Experts are calling for a change in regulations to protect people in homes from the carcinogenic radon

Hundreds of thousands of households have not activated devices to protect themselves from the cancer-causing radon gas.

It turns out that radiation experts and the Environmental Protection Agency (EPA) asked the Department of Housing to make activation mandatory two years ago.

This was followed by studies and a live trial showing that adding a €125 attachment to make the device work would massively reduce the risk of radon entering homes.

The researchers said the move had “the potential to result in a significant reduction in the number of radon-related lung cancer cases in Ireland”.

The Department of Housing says it has received the test results and is looking into the issue, but further investigation is needed.

“The department continues to work with the EPA and industry stakeholders as part of this review,” a spokesman said.

The Irish Cancer Society said it would welcome a change in building codes to provide further protection.

“The Irish Cancer Society wants to reduce people’s exposure to radon, as radon is a serious carcinogenic gas and exposure to it can cause lung cancer,” it said.

Radon is linked to around 350 lung cancer deaths in Ireland each year and is the leading cause of lung cancer in non-smokers.

The naturally occurring radioactive gas is associated with underlying soil conditions in many parts of the country, but can become a health hazard in homes at high levels.

Since 1998, building codes have required new construction to have an underfloor membrane to prevent gas from rising into the property, as well as a standby sump.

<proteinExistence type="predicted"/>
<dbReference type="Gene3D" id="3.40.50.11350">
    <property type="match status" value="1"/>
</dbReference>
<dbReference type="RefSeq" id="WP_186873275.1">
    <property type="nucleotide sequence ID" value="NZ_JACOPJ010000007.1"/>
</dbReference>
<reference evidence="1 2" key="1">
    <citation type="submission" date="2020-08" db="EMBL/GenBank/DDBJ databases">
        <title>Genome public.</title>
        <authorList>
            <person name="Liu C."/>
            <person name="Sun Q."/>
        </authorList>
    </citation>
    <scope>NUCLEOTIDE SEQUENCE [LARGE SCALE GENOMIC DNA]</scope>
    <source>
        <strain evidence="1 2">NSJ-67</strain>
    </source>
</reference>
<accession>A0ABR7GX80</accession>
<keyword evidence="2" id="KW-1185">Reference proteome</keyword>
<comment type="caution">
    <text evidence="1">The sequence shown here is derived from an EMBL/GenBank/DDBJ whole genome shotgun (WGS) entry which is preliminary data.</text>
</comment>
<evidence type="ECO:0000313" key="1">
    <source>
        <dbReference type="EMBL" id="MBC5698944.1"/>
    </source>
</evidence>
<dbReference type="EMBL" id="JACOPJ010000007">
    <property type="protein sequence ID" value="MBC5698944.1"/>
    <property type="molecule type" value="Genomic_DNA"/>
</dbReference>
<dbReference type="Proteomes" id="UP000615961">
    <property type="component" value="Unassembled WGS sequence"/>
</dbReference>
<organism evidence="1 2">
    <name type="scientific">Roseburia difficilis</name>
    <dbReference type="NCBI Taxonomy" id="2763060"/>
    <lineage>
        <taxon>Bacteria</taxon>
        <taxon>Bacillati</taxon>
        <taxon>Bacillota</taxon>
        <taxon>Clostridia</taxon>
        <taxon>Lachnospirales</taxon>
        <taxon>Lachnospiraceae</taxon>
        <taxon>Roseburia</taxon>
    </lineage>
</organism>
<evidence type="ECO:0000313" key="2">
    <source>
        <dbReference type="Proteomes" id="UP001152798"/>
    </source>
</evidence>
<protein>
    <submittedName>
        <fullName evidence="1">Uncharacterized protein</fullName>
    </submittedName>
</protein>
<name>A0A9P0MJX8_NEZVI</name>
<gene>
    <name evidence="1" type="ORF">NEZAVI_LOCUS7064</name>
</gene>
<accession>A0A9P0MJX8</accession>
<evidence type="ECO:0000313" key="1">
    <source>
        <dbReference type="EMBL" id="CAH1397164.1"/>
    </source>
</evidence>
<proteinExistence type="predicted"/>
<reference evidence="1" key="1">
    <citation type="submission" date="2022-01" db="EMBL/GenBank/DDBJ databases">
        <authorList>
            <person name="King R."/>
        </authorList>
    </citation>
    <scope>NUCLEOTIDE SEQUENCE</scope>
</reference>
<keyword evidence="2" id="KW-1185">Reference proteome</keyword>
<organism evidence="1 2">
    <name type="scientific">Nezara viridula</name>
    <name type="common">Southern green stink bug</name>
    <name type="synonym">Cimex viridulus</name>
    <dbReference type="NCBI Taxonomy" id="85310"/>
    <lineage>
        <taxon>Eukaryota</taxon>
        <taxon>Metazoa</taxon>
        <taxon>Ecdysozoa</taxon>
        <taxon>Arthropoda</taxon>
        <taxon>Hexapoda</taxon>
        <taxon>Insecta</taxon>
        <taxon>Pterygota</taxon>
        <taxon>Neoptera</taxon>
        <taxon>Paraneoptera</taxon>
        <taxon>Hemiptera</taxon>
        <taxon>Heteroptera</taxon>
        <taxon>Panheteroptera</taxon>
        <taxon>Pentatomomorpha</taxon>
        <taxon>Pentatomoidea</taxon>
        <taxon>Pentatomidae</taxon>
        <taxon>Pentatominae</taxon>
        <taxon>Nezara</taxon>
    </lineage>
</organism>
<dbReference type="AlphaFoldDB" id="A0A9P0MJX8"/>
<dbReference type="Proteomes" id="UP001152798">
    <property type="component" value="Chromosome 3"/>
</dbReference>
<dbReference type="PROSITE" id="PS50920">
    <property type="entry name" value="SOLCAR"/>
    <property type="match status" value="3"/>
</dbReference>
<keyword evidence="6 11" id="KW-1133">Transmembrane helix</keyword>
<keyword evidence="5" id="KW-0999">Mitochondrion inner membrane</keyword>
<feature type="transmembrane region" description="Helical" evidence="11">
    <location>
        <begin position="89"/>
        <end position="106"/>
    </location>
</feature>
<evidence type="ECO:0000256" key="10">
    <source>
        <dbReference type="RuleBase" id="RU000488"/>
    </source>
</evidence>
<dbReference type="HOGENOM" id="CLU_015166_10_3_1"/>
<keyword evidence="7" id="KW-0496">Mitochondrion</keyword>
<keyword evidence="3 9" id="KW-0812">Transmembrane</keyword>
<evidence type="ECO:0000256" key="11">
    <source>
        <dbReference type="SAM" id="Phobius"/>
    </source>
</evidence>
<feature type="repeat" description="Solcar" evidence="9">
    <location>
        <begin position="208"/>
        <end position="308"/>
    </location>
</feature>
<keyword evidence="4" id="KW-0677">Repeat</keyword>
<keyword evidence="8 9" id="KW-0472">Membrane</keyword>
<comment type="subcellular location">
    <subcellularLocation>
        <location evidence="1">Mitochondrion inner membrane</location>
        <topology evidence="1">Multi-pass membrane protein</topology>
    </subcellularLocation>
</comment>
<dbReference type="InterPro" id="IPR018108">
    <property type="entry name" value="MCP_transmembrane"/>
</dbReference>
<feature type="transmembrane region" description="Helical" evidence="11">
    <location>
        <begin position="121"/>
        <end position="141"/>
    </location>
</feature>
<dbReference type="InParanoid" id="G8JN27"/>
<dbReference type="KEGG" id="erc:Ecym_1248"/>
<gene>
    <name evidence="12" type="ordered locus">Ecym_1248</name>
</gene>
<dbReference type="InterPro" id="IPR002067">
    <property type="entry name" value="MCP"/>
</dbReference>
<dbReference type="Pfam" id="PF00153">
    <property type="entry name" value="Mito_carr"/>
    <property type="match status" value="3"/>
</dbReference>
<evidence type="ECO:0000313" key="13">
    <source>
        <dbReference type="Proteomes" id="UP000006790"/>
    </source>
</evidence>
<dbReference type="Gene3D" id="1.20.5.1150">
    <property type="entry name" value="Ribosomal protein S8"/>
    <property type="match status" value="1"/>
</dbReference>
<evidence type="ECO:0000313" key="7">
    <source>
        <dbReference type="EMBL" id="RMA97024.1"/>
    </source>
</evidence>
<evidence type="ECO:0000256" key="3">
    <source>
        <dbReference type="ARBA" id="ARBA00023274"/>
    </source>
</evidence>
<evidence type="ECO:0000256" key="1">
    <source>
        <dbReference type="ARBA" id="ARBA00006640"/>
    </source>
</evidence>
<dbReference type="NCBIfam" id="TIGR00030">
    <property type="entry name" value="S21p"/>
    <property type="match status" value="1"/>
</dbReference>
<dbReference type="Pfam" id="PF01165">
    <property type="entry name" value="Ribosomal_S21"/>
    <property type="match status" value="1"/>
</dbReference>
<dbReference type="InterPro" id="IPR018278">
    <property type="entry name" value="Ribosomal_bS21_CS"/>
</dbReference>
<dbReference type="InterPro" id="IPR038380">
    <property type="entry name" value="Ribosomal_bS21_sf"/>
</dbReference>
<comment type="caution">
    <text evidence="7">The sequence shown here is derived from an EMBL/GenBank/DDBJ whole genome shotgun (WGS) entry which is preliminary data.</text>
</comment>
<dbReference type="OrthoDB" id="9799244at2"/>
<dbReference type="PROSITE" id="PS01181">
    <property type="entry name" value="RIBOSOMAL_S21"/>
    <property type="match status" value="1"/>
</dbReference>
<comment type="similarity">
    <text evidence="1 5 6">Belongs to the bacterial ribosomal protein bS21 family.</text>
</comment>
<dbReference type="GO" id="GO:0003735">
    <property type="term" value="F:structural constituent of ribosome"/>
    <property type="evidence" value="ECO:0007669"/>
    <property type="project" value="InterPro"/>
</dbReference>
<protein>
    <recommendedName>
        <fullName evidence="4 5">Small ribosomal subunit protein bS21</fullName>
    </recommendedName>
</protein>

The sump is a pipe that runs from the foundations to the footpath, sealed with a lid where it meets the surface.

Homeowners are told to test their home for radon and, if necessary, activate the sump by removing the lid and installing a pipe at roof level with a hood over it, an additional cost of €125 in 2021.

However, the rate of household testing is low. In 2019, when the EPA shut down its centralized testing service, just over 60,000 homes have been tested over the past decade.

Test kits cost €50 to €60 and take three or four months to get a result. The kits are now being offered by private companies, but there are no reliable figures on how many households are using them.

The EPA occasionally conducts awareness campaigns encouraging people to consult their online radon maps to determine if they are in an area with high radon concentrations and, if so, to have their homes tested.

However, building codes warn: “Houses with high radon gas concentrations are not limited to these areas and can occur in individual dwellings in any part of the country.”

A trial was carried out in 2020 by the EPA, University College Dublin and a private testing company on a new housing development in Wexford.

It found that just activating the sump by adding an external vertical pipe reduced radon levels by 65 percent.

Adding a hood that helps draw in the gas more effectively reduces the level by 75 percent. It also reduced the number of times levels exceeded the generally accepted safety limit of 200 becquerels per square meter.

The research team wrote that activating the sump in this way was a “highly effective, easy to install, low cost and maintenance free method of reducing radon exposure in new Irish homes with the potential to significantly reduce the number of radon-related lung cancer cases in Ireland”.

They compared the effort of 125 euros with the costs of alternative approaches.

“Testing a dwelling typically costs €50, while sanitizing a dwelling by installing an active sump typically costs €1,000,” they said.

“By contrast, a review prepared for the Geological Survey of Ireland estimated that the economic cost of radon-related lung cancer was just under €350 million in 2016.”

The EPA said it has informed the Housing Department of its research and recommendations and is continuing to work with officials.

Around 600,000 houses have been built in Ireland since 1998. Most older homes are less well protected against radon. Experts are calling for a change in regulations to protect people in homes from the carcinogenic radon

Fry Electronics Team

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